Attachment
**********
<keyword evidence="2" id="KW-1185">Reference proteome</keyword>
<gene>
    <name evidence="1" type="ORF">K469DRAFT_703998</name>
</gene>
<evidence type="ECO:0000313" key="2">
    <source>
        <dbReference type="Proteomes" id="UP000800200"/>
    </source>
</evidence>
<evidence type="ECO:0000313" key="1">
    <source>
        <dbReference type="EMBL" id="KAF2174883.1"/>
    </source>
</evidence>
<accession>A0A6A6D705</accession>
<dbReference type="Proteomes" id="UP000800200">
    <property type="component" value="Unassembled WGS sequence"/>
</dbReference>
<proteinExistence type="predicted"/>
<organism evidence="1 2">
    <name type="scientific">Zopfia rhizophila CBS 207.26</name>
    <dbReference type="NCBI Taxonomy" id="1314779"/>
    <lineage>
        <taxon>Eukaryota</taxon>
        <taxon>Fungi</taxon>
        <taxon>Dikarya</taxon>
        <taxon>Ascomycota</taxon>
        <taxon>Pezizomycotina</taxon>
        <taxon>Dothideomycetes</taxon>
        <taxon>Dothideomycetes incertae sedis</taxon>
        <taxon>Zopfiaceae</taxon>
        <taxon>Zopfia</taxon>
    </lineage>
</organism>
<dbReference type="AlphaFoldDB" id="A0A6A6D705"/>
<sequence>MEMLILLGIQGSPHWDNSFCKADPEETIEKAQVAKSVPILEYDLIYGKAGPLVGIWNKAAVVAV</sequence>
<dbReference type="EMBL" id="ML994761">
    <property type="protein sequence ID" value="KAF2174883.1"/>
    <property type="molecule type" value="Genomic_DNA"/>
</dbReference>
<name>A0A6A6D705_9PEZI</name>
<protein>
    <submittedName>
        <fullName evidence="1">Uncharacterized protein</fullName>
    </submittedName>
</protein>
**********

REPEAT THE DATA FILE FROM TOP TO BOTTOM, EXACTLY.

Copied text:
<keyword evidence="2" id="KW-1185">Reference proteome</keyword>
<gene>
    <name evidence="1" type="ORF">K469DRAFT_703998</name>
</gene>
<evidence type="ECO:0000313" key="2">
    <source>
        <dbReference type="Proteomes" id="UP000800200"/>
    </source>
</evidence>
<evidence type="ECO:0000313" key="1">
    <source>
        <dbReference type="EMBL" id="KAF2174883.1"/>
    </source>
</evidence>
<accession>A0A6A6D705</accession>
<dbReference type="Proteomes" id="UP000800200">
    <property type="component" value="Unassembled WGS sequence"/>
</dbReference>
<proteinExistence type="predicted"/>
<organism evidence="1 2">
    <name type="scientific">Zopfia rhizophila CBS 207.26</name>
    <dbReference type="NCBI Taxonomy" id="1314779"/>
    <lineage>
        <taxon>Eukaryota</taxon>
        <taxon>Fungi</taxon>
        <taxon>Dikarya</taxon>
        <taxon>Ascomycota</taxon>
        <taxon>Pezizomycotina</taxon>
        <taxon>Dothideomycetes</taxon>
        <taxon>Dothideomycetes incertae sedis</taxon>
        <taxon>Zopfiaceae</taxon>
        <taxon>Zopfia</taxon>
    </lineage>
</organism>
<dbReference type="AlphaFoldDB" id="A0A6A6D705"/>
<sequence>MEMLILLGIQGSPHWDNSFCKADPEETIEKAQVAKSVPILEYDLIYGKAGPLVGIWNKAAVVAV</sequence>
<dbReference type="EMBL" id="ML994761">
    <property type="protein sequence ID" value="KAF2174883.1"/>
    <property type="molecule type" value="Genomic_DNA"/>
</dbReference>
<name>A0A6A6D705_9PEZI</name>
<protein>
    <submittedName>
        <fullName evidence="1">Uncharacterized protein</fullName>
    </submittedName>
</protein>